Statistical analysis details extent, causes of direct, indirect deaths post Hurricane Sandy
As government officials, relief workers, and residents continue to rebuild Puerto Rico's infrastructure after last summer's Hurricane Maria, biostatistics and public health researchers have discovered more about mortality rates and causes from Hurricane Sandy in 2012. Their findings appear in a recent issue of the American Journal of Public Health.
Hurricane Sandy was directly responsible for approximately 150 deaths, half of which were in the United States. These deaths typically are due to drownings from storm surge and are easily quantifiable. Indirect deaths, those not directly attributable to the storm, often result from household accidents following electrical outages or disruptions in ongoing medical treatment and are difficult to measure.
"Even though we live in a time when communities and residents can prepare in advance of dangerous storms, we can better target our efforts by studying the impact of past hurricanes on mortality," said Soyeon Kim, senior research scientist at the Frontier Science Foundation (formerly associate professor of biostatistics, Rutgers School of Public Health). "Our data suggest that mitigation efforts and/or support services may be needed for at least the immediate quarter following a storm, especially among the elderly population and residents located in the most severely affected areas."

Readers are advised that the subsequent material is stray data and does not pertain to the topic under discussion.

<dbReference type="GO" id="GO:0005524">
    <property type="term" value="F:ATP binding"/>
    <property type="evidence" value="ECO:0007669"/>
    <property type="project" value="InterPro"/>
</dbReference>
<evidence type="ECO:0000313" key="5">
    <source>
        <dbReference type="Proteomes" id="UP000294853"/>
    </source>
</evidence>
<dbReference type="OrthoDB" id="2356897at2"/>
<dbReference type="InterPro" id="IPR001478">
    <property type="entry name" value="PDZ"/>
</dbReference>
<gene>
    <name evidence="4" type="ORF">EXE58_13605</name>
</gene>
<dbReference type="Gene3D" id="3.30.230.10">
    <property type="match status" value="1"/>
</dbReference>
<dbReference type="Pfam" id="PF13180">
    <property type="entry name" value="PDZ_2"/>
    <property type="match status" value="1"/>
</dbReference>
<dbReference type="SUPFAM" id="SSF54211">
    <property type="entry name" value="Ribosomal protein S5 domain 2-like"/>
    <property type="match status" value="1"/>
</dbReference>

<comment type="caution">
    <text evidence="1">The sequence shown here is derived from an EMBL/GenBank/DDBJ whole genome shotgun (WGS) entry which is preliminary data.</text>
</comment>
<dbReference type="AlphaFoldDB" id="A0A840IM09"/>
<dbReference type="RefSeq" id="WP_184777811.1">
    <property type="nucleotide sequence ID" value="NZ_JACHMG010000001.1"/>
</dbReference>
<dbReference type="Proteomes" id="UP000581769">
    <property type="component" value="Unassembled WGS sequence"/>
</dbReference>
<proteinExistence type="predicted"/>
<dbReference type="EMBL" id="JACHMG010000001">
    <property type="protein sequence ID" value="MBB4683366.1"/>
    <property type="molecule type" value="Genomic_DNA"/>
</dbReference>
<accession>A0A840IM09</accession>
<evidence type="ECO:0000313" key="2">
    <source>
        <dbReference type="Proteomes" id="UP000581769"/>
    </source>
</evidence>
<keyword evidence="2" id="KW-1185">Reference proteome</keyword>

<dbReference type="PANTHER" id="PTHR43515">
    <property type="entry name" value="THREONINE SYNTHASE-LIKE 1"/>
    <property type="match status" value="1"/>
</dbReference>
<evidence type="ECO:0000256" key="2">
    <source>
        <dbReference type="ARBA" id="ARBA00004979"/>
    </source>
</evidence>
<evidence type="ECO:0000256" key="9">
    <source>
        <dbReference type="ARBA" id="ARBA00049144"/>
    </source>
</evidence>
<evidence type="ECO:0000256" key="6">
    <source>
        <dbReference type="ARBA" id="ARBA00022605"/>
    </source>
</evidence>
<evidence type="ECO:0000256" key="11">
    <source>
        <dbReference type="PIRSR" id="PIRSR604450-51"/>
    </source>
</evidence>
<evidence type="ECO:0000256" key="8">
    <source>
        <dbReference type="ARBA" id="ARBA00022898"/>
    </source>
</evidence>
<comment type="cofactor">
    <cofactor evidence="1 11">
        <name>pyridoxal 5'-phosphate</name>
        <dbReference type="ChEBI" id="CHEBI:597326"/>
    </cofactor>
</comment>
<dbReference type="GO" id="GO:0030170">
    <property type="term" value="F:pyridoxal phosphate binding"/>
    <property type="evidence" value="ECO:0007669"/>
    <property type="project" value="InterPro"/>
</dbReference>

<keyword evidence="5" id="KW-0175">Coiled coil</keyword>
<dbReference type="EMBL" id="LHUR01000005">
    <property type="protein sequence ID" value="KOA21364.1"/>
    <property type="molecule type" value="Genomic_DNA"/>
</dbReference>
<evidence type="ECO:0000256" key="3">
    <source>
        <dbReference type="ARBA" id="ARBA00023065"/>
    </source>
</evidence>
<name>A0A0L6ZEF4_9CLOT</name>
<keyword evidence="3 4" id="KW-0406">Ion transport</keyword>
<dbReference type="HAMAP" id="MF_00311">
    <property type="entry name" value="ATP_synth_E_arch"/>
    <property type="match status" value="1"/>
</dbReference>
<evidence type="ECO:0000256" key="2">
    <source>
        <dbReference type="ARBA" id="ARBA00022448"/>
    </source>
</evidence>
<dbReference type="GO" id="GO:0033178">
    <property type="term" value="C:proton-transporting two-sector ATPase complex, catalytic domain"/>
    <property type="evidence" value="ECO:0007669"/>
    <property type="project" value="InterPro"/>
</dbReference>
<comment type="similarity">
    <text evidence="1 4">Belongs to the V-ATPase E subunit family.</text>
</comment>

To estimate the extent of indirect deaths and their causes in New Jersey—a state severely affected by Sandy from its southern tip to its northern apex—Kim and her colleague Amy Davidow, associate professor of biostatistics at Rutgers School of Public Health, together with colleagues from the New Jersey Department of Health, compared the rates of all deaths and cause-specific deaths in New Jersey during the month and quarter following Sandy with deaths that occurred at the same time in previous years. Their findings include the following:
· Mortality was 6% higher in the month of the storm than in the analogous month in non-Sandy years. For areas that experienced the most severe impact, mortality increased 12% over the same time period. Sustained excesses in mortality at this level continued into the quarter following Sandy.
· Cardiovascular disease-related deaths increased by 6% in the month and quarter of the storm.
· Deaths from respiratory diseases like induced asthma increased 8% in the month of Sandy and increased to 24% higher than expected during the quarter. Infectious causes of death followed a similar pattern.
· The largest increases in mortality for the month of the storm were due to unintentional injuries, increasing by 23%, but only 10% for the quarter.
· Mortality in persons aged 76 and older rose by 10% in the month of Sandy and 13% in the following quarter. Of particular concern were deaths due to unintentional injury in this vulnerable population: rising by 33% in the month of Sandy and 26% in the quarter after the storm.
"Even today, five years after Sandy, some homes are still being rebuilt and residents have yet to return to their homes, thus the indirect effects of Sandy on mortality may have continued beyond the period we studied," continued Kim. "It's our hope that emergency planners, responders, and health care professionals consider these findings in planning response efforts for future natural disasters in other communities."